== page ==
US says re-opening of vital supply routes will be in Pakistan’s interest

 

WASHINGTON, May 10 : The United States has said it continues to work with Pakistan on the issue of re-opening two key land routes that transport supplies for American and NATO troops deployed in landlockedAfghanistan.

 

“ I don’t have any update except to say that we are continuing to work on these issues with the Government of Pakistan,” State Department spokesperson Victoria Nuland said.

 

The supply routes were closed by Islamabad in the aftermath of November 26, 2001 NATO war plane attacks on Pakistani Salala post along the Afghan border, which resulted in deaths of 24 Pakistani soldiers.  Meanwhile, the U.S. and NATO rely on the costly and long northern route through Central Asian states for transporting supplies into Afghanistan.

 

The efforts to end the stalemate follow the visit of Washington’s special envoy for Pakistan and Afghanistan Marc Grossman to Islamabad, during which the two sides tried to work through several lingering issues that have hurt the bilateral ties.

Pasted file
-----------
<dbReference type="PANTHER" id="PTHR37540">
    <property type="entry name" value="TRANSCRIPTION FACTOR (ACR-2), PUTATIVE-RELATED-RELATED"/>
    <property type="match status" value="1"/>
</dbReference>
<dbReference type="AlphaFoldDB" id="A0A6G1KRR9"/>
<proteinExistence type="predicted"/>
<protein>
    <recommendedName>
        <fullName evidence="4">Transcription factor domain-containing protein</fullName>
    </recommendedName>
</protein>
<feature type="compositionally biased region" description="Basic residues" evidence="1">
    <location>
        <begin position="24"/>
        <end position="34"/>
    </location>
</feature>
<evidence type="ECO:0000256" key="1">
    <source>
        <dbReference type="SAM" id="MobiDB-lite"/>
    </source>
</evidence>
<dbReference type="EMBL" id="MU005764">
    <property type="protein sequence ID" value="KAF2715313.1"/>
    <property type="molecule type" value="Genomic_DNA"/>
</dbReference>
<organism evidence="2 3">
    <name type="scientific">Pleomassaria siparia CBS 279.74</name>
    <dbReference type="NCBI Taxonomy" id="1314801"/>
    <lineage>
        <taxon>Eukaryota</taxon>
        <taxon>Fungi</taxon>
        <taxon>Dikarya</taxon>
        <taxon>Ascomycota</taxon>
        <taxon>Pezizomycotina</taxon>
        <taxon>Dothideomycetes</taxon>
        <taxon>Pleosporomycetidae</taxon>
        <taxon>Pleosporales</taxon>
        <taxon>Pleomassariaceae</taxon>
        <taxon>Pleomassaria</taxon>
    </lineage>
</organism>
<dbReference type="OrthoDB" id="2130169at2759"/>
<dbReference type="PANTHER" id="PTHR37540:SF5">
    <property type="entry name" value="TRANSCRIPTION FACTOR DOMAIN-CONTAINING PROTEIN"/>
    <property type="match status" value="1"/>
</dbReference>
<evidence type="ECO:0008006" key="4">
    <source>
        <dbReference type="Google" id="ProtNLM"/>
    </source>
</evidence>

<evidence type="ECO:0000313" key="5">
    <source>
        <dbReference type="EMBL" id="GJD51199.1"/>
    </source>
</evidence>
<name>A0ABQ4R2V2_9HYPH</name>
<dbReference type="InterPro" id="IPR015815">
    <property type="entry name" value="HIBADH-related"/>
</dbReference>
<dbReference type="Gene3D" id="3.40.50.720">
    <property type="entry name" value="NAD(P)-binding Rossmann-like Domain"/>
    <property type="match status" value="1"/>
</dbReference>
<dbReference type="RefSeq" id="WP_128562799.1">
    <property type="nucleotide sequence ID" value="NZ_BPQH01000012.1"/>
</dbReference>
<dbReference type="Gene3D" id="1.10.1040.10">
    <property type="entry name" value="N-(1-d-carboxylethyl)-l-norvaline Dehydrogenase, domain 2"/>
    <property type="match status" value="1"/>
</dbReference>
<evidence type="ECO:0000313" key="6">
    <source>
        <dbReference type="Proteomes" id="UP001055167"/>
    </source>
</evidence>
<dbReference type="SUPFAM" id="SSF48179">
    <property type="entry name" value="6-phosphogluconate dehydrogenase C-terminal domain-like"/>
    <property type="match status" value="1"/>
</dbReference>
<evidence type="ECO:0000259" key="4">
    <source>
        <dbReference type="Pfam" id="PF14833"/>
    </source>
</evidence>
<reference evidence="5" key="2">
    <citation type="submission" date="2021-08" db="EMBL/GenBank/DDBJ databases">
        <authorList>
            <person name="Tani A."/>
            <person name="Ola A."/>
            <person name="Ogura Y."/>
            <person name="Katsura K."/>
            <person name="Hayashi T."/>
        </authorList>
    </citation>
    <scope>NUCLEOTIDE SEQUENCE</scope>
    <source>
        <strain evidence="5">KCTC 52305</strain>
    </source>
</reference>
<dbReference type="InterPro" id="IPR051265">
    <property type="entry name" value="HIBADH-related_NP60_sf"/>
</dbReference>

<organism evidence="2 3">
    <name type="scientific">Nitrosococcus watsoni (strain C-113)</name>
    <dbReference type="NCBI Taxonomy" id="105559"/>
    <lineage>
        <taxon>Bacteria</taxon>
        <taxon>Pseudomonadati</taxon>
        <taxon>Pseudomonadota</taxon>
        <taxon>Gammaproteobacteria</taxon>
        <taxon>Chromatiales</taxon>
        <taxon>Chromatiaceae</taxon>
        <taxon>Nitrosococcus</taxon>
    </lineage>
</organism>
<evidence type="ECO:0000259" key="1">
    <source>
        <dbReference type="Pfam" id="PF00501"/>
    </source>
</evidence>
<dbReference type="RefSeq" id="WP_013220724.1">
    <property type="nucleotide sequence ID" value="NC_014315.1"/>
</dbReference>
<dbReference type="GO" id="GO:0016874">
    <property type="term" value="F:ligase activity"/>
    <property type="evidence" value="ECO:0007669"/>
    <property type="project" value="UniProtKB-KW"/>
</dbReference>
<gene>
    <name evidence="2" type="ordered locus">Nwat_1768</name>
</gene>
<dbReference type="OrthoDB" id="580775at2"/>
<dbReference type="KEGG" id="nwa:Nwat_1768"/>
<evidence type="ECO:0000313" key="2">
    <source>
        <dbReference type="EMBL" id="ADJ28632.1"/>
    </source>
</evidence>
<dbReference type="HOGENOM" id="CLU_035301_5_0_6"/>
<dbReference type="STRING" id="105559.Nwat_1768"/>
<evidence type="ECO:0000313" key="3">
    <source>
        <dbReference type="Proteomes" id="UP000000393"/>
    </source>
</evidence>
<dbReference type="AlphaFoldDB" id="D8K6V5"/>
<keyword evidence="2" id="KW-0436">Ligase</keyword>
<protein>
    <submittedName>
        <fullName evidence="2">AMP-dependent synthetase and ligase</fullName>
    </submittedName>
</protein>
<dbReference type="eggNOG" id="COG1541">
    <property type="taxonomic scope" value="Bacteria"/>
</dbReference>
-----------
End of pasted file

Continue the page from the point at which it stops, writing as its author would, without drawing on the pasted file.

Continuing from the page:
At the daily briefing, the spokesperson advocated in answer to a question that resumption of supplies through Pakistani ground lines of communication (GLOCs) will be in the interest of Pakistan.

 

“ We’re still seeking to come to an arrangement on how we can get the GLOCs open.  We think it’s important for us; it’s important for a peaceful, stable situation in Afghanistan; and it’s obviously – that would be in Pakistan’s interest as well.”

 

Washington and Islamabad are seeking revival of wide-ranging cooperation in the wake of Pakistani Parliament’s guidelines which call for an American apology over November 26, 2011 cross-border strikes and an immediate end to controversial drone attacks that the U.S. carries out to target suspected militants in tribal areas.

 

In a reflection on the complex nature of ties between the two countries, the U.S. House Appropriations Committee has moved a legislation on the  fiscal year 2013 State and Foreign Operations Appropriations bill that “prohibits economic and security assistance unless the Government of Pakistan is cooperating with the United States on counterterrorism efforts and other issues.”

 Sources: MGCT, Department of State

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